I'm currently developing with Cryengine using the Cryblend exporter. I'm almost considering developing a little sample version of glest running on Cryengine. They only 1 thing that the Glest engine has over Cryengine, is that it's open source. Although in Cryengine this doesn't really matter because C++ plugins, Lua scripts and even in-editor flowgraphing can manipulate the engine to an unbelievable degree. I made a ledge climb entity, a hud, money system, and more all just with flowgraphing(which is the least powerful method by far).
Benefits of Cryengine?
-Everything is real-time.
-Support for the most advanced DX11 features(realistic shadows, tessellation, displacement mapping, and more).
-Extreme optimization. I placed down 3200 rocks that I made and I still had over 60fps on my laptop. That was about 700,000 polygons, with normal mapping, DX11 shadowing, and real-time GI.
-Advanced physics: Ragdoll, rigidbody(particles can even use this), rope(rope bridge, leaf of vegetation, rope hanging from character), cloth(placed as an entity or attached to a character), wind, rain, mass particle physics from basic collision to full rigid-body.
-Editor: All maps could be made and tested instantly.
-Vegetation system: There would be no cell limit to stop you from creating truly dense and realistic forests, that look and perform much better. Not to mention that physics could be added to the bushes and grass to make them react to wind and physical entities.
-Lighting: All lights in Cryengine are dynamic and destructible, it can be point, ambient, spot, area and more along with fully custom lens flares for each and every light.
-Sky: Cryengine can do a photo-realistic sky. Plain and simple.
-Characters: Could be done the same as glest using a .cga instead of a g3d. OR they could be done with full IK systems(means feet actually interact realistically with the ground) and exported as .skins and .chrs with fully custom body parts and texture changes on the fly.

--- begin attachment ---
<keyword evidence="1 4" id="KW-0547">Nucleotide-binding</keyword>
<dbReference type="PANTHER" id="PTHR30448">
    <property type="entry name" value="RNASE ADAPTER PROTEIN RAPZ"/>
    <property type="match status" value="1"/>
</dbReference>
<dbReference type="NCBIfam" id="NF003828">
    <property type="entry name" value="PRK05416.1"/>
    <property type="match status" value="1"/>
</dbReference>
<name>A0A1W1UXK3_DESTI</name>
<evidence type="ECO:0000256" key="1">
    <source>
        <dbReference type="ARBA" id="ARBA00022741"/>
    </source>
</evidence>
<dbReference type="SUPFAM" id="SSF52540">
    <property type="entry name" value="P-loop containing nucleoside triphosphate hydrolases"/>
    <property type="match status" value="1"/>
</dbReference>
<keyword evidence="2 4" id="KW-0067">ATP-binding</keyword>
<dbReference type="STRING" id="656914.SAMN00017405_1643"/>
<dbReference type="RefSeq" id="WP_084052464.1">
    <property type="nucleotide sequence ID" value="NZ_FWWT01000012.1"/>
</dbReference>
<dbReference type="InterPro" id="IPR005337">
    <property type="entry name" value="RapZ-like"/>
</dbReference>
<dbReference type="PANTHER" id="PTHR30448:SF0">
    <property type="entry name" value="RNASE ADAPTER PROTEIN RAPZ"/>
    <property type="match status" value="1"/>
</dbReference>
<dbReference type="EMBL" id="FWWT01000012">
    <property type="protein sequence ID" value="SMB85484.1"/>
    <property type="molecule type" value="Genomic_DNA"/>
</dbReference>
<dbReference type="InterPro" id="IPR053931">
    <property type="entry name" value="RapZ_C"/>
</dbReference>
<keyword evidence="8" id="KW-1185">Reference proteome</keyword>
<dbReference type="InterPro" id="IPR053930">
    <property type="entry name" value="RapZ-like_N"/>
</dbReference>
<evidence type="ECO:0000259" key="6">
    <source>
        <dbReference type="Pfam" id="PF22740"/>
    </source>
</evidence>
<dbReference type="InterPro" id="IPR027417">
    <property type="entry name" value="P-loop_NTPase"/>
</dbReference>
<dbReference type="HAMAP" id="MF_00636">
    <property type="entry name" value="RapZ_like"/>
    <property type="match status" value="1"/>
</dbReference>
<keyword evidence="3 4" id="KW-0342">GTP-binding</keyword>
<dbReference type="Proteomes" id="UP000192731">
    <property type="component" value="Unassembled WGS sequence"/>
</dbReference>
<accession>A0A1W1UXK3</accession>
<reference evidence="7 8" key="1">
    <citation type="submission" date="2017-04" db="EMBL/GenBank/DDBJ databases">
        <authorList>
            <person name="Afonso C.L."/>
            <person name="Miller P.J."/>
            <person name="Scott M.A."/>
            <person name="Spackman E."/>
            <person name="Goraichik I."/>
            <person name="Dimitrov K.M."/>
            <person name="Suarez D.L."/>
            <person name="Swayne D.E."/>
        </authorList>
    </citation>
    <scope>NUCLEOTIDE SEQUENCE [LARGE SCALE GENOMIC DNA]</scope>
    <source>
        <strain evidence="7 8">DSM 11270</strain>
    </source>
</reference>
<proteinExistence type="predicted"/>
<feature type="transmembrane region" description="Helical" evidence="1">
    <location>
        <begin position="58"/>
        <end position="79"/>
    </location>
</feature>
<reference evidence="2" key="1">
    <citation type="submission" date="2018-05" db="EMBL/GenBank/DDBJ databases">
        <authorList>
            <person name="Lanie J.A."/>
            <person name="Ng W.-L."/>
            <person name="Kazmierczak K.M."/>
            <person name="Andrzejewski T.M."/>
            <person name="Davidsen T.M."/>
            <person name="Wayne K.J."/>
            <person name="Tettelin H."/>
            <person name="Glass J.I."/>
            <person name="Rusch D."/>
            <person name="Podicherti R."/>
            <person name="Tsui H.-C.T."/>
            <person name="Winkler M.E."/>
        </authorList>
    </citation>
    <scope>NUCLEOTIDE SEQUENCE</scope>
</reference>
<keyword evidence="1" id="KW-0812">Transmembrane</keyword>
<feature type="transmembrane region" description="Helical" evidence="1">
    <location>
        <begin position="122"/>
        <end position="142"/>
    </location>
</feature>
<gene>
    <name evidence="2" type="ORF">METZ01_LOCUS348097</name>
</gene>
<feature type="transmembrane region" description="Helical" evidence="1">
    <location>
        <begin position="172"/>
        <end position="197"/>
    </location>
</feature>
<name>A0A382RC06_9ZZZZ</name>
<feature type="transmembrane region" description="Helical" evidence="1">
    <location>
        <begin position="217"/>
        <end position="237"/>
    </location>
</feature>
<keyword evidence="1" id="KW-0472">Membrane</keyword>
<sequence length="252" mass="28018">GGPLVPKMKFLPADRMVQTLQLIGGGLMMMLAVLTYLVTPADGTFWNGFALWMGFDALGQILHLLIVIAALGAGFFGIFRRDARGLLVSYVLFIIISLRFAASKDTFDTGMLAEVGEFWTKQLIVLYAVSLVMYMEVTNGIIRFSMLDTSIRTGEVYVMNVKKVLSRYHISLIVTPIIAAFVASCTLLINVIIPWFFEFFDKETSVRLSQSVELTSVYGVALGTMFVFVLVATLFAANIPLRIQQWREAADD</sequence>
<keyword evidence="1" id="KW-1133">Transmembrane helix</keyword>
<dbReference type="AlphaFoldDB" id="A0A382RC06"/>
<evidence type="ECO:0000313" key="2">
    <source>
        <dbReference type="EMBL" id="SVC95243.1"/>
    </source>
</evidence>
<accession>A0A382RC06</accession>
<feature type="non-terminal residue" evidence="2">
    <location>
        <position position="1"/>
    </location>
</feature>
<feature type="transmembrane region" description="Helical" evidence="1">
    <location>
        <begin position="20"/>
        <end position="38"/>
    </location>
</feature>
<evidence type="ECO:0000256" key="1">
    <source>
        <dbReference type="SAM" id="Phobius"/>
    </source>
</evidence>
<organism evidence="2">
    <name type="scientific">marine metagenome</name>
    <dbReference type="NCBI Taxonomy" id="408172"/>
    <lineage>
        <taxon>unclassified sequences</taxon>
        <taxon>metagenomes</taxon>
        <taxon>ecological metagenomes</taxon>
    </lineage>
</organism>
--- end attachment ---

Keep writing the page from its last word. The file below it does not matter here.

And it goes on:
-PBR: Many times beyond what Glest has, this feature is coming to the FreeSDK with Linux support(or before it). Physically Based Rendering uses real physical values to create much more realistic looking material and light interaction.
-Water: On the lowest setting the water can be flat with basic sky reflections and flat refractive ripples generated upon physical interaction(from ANYTHING). On the highest setting you get either paralax 3D waves or DX11 tessellated waves with automatic foam creation, water caustics(can be caused by water interaction ripples too), tessellated water ripples, reflections, refraction, subsurface scattering. Water volumes are also available to compliment the ocean with most of the same abilities and settings. And again to compliment those there is a river tool.
-AI: Cryengine has amazing AI, with a lot of options and great pathfinding abilities.
You may think I mention this just for the graphical abilities it would present, but honestly Cryengine could do a lot more than the Glest engine in any other field. Look at Crysis 1, 2, and 3. If you're still not impressed, look at Star Citizen and what they're doing.
Now for the porn:Cryengine 2012Cryengine 2013(Crysis 3)Cryengine 2014(Ryse: Son of Rome)